5 Activities That Promote Reflection in the Classroom
The metacognitive work of reflecting on learning boosts engagement and encourages the development of critical thinking skills.
Reflection is a powerful tool for enhancing learning and knowledge acquisition and is essential for teachers and students. When students engage in reflective thinking, they are better able to analyze and evaluate their experiences, which enables them to extract meaning and actively process what they have learned and to make sense of it. By taking the time to engage in the metacognitive practice of thinking and reflecting on learning, students can make more meaningful connections and gain a deeper understanding of the material, leading to greater long-term retention and application of knowledge.
Reflection also helps students develop metacognitive and social and emotional skills, such as self-awareness and self-regulation, by identifying areas for improvement and setting new goals. These are all important skills for lifelong learning.
5 Learning Activities that Can Foster reflection
To promote reflection, there are many options available that provide students with choices in how to share what they have learned and to engage in reflective practice.
1. Blogging. For students who enjoy writing or jotting down ideas, blogging or journaling can be a great choice. Whether students contribute to a class blog or share it only with their teacher, it enables students to practice their writing skills, reflect on their learning, and potentially receive feedback from their peers. The blog can be on a topic related to their coursework, such as a book review, a reflection on a field trip, or a summary of a research project and what they learned and how the experience was for them.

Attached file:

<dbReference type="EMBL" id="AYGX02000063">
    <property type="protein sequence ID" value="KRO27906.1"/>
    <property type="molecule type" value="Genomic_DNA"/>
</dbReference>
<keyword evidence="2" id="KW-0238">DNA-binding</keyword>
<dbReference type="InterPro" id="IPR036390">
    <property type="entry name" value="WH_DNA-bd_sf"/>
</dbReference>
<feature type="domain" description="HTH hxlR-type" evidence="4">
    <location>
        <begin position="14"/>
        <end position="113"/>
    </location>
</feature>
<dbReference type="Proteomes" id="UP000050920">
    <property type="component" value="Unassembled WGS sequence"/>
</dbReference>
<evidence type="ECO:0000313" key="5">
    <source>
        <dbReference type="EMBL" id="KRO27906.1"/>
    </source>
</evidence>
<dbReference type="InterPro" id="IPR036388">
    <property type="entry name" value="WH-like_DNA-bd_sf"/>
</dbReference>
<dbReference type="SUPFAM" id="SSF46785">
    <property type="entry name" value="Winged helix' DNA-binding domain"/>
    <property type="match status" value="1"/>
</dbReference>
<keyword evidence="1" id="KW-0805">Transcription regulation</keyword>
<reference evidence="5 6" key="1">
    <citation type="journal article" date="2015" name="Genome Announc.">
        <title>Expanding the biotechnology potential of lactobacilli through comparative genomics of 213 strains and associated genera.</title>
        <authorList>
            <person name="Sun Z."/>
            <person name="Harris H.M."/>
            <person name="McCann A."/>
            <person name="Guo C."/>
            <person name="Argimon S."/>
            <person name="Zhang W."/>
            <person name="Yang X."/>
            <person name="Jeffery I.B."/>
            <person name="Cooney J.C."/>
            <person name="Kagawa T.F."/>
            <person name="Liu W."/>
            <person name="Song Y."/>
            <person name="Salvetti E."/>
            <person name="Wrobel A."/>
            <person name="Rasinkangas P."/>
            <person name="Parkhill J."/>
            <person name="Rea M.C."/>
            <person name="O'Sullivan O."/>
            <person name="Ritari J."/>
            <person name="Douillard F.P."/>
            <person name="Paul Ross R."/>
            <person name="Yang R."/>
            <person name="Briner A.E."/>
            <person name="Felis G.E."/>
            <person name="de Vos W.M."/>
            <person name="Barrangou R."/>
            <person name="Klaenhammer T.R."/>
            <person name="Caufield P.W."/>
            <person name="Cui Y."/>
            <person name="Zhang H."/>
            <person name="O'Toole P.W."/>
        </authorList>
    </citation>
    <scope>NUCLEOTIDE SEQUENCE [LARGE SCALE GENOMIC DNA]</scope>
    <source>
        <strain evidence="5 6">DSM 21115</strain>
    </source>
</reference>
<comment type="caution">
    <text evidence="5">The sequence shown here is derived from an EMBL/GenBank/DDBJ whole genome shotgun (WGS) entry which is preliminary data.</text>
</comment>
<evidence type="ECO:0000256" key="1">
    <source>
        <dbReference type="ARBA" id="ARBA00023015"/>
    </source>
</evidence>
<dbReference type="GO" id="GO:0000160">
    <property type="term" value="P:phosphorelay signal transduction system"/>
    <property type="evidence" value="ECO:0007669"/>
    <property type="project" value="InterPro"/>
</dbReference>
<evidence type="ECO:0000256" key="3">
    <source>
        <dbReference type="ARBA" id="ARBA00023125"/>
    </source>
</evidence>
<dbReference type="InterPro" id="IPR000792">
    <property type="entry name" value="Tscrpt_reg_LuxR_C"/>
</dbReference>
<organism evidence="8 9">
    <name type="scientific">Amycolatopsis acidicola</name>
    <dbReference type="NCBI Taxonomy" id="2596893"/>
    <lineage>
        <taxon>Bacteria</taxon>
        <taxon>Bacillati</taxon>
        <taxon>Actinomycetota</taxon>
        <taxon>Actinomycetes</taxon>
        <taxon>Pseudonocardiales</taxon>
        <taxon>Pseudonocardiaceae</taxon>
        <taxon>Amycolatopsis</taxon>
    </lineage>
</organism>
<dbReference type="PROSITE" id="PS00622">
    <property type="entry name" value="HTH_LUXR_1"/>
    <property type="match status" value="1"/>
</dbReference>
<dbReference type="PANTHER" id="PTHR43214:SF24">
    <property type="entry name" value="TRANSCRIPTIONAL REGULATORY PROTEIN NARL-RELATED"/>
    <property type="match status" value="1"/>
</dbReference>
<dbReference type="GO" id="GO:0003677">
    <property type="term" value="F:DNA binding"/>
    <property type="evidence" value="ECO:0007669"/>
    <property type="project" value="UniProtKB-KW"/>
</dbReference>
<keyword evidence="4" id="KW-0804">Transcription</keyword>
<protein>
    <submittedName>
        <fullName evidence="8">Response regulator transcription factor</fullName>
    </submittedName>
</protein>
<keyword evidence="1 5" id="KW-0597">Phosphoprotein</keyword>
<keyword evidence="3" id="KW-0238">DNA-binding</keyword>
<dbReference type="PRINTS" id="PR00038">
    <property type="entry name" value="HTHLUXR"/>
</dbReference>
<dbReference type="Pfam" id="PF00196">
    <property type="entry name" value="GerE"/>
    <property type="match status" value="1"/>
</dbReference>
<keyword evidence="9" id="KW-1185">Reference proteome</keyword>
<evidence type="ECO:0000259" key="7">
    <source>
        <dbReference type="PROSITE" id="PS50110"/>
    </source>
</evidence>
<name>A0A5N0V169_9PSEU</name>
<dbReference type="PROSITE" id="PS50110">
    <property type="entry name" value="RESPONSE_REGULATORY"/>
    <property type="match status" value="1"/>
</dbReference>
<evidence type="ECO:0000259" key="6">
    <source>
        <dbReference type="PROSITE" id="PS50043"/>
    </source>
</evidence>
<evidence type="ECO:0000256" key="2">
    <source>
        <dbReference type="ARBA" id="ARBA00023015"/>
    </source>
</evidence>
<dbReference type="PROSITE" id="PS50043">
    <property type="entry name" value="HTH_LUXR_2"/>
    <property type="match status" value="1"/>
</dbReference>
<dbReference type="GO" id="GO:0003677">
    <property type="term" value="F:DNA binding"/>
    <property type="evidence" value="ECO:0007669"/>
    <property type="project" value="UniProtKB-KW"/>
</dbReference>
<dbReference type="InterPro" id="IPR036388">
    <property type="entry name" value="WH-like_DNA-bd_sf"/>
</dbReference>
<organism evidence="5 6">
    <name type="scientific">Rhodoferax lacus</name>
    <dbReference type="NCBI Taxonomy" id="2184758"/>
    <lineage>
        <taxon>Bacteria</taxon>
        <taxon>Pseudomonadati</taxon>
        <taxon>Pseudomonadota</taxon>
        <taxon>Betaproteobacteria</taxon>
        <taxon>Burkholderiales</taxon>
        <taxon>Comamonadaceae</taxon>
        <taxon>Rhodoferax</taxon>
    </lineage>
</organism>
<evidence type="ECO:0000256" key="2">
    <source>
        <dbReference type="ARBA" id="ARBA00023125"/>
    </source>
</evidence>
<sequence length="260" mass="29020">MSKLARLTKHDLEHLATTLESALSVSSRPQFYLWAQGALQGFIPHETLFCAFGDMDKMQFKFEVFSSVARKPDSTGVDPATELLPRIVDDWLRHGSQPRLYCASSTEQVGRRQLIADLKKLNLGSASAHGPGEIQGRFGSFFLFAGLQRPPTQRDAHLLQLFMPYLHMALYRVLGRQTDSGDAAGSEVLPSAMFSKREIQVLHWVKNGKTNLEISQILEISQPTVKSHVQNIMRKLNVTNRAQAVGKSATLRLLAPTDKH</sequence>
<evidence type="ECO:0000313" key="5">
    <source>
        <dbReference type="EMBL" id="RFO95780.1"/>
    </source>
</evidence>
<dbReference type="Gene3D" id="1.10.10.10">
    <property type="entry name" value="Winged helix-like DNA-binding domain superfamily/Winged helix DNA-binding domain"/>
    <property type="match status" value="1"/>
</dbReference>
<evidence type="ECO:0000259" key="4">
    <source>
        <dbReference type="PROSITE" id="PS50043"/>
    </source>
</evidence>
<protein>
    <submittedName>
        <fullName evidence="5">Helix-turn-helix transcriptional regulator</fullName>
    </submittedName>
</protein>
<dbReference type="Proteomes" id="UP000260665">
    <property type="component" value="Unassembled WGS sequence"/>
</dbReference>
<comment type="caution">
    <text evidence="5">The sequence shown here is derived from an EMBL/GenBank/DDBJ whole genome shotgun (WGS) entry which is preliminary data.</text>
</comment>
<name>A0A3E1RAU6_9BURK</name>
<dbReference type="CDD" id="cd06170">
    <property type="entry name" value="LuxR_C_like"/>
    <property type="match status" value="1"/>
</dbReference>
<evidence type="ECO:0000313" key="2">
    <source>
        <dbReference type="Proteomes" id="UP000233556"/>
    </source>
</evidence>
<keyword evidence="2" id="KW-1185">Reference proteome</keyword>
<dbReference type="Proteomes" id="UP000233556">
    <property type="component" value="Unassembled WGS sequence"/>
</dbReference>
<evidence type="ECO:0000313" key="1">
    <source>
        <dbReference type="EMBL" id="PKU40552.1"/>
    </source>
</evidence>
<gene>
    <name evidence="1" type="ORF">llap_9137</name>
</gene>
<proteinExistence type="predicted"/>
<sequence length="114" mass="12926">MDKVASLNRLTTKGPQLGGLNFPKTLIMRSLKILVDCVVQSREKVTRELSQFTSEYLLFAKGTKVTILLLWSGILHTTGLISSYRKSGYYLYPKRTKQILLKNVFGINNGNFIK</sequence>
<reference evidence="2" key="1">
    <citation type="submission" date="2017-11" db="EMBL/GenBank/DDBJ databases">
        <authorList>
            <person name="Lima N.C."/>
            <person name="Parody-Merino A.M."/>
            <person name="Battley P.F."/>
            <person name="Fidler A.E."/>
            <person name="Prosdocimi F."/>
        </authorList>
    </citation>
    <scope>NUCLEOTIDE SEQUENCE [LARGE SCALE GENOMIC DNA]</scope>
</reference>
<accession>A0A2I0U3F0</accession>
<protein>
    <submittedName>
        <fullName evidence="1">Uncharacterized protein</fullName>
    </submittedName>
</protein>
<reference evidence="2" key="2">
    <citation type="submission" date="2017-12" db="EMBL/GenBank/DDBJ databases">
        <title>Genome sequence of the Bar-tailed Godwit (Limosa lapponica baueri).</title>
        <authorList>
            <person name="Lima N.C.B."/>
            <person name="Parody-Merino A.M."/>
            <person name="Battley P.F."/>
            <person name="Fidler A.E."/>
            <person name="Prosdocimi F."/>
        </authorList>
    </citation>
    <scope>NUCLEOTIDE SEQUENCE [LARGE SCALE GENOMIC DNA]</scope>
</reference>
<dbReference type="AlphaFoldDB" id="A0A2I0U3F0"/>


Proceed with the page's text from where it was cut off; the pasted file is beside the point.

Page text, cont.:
WeVideo is a neat way for students to compile a series of video reflections and have an artifact of their learning to look back on throughout the year. It also promotes student choice and building digital skills with its editing tools and features. Students can even collaborate with classmates as they reflect.
2. Digital storytelling. Digital storytelling is a popular and engaging option for students who are looking to showcase their knowledge through multimedia. With digital storytelling, students are empowered with choices in how to create a visual representation of their learning in a fun, engaging, and meaningful way. Depending on the tool used, students can include images, video, and audio to share thoughts and reflections of learning.
StoryJumper is a digital storytelling platform that promotes student choice and voice in learning. Students can choose different background scenes, characters, and props and record audio for their books. Books can easily be shared with a QR code.
3. Making mind maps. Creating graphic organizers or mind maps can be another way to boost visualization of learning and for students to present their thought processes, ideas, and connections between different concepts they have learned. Mind maps can promote critical thinking and creativity skills, as well as helping students evaluate how well they understand complex topics and develop a deeper understanding of the material.